KEY2CHEM

Law of Conservation of Mass

The law of conservation of mass is another way of stating Dalton’s atomic theory postulate that atoms can be neither created nor destroyed. Atoms are conserved during chemical and physical processes, which allowed for the balancing of chemical equations, as well as calculation of reactant and product quantities. Even during more complex process, such as the global nitrogen or carbon cycles, atoms are still conserved (neither created nor destroyed).

Example 1.

If a $$20\text{ g}$$ ice cube melts, how many grams of liquid water will be formed?

A. $$20\text{ g}$$

B. $$10\text{ g}$$

C. $$5\text{ g}$$

Solution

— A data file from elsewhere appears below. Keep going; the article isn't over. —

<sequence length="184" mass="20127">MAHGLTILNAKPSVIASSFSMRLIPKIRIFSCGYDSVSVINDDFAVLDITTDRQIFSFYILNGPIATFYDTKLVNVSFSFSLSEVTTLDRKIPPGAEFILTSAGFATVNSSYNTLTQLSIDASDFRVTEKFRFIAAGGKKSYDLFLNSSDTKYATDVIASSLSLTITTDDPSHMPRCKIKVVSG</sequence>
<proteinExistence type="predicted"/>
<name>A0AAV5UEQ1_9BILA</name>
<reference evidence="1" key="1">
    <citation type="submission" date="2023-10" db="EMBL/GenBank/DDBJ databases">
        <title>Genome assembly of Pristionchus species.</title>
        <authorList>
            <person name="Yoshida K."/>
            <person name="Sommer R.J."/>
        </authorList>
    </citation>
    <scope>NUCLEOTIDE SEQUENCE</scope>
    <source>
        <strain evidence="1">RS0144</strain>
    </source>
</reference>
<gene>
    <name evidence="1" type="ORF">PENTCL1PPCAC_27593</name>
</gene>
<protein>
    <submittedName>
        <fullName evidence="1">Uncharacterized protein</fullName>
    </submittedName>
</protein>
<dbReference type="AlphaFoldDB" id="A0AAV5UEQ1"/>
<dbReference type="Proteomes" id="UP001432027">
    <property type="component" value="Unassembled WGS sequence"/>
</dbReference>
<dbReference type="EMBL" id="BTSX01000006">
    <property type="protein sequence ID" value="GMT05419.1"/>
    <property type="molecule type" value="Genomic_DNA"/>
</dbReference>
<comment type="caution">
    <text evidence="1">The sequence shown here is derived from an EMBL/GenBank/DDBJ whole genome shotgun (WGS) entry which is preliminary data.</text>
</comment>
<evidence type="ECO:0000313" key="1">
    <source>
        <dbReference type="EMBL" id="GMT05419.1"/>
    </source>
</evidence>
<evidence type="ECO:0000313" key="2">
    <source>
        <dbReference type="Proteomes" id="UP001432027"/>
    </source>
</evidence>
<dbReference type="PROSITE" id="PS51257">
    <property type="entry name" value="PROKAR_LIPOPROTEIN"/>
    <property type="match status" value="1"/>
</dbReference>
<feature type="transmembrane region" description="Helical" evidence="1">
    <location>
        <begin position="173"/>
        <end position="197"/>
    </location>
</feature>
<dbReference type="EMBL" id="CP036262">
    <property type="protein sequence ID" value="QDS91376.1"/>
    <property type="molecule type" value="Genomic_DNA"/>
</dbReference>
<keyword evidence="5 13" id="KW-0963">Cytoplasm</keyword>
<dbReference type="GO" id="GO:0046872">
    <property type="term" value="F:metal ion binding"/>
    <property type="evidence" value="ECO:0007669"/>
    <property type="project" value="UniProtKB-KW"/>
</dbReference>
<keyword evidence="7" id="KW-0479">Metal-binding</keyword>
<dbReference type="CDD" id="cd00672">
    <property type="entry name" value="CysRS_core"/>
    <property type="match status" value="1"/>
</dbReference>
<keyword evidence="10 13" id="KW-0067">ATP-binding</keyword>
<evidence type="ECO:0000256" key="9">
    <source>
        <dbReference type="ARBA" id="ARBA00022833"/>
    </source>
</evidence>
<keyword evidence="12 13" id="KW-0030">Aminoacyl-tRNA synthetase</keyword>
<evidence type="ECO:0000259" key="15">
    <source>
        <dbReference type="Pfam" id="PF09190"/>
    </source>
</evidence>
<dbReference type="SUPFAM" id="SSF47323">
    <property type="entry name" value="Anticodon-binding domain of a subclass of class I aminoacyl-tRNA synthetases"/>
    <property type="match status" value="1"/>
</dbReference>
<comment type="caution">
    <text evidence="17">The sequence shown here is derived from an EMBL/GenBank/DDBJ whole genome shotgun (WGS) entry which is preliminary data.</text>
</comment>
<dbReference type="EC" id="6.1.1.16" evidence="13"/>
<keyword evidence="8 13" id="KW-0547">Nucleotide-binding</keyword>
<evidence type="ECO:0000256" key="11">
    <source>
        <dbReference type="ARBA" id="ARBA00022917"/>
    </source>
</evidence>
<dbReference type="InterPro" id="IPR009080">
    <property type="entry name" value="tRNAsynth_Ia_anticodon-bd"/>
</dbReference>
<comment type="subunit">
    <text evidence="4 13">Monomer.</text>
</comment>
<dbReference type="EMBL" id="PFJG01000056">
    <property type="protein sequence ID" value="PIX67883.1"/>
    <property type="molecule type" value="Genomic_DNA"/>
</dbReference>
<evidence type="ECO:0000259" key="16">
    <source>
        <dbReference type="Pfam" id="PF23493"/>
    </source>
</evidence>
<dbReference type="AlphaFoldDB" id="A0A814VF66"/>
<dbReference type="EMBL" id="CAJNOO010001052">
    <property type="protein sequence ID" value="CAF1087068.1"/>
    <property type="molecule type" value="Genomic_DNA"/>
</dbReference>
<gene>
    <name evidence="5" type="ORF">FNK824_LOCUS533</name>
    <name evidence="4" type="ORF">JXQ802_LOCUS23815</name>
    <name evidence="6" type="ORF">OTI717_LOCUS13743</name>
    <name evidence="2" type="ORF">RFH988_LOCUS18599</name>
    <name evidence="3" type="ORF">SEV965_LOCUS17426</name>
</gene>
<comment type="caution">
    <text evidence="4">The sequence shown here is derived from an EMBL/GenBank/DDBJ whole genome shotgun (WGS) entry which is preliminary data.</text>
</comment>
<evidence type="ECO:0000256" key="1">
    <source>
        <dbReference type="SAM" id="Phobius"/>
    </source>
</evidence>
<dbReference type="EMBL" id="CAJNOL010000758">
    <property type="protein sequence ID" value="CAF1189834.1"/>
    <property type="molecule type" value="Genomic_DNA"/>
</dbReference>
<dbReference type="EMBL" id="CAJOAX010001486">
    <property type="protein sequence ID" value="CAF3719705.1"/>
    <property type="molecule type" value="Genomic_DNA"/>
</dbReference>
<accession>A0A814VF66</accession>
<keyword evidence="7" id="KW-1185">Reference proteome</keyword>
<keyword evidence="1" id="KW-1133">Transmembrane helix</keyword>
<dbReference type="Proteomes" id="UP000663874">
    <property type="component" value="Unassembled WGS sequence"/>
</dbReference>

A. $$20\text{ g}$$

The mass of the starting materials (in this case, the ice cube) is equal to the mass of the end products (in this case, liquid water). Based on the law of conservation of mass, atoms can be neither created nor destroyed.

Example 2.

Which diagram violates the law of conservation of mass?

A. B. C. Solution

A. The law of conservation of mass states that atoms can be neither created nor destroyed. This diagram violates that principle, as the number of darkened circles differs on the two sides of the reaction (is not conserved).

Example 3.

If $$32\text{ g}$$ of reactant A and $$56\text{ g}$$ of reactant B are combined to form product C as the only product, how many grams of C can be formed?

A. $$32\text{ g}$$

B. $$56\text{ g}$$

C. $$88\text{ g}$$

Solution

C. $$88\text{ g}$$

The law of conservation of mass states that matter is not created or destroyed, so the mass of reactants must equal the mass of products.  $$32\text{ g} + 56\text{ g} = 88\text{ g}$$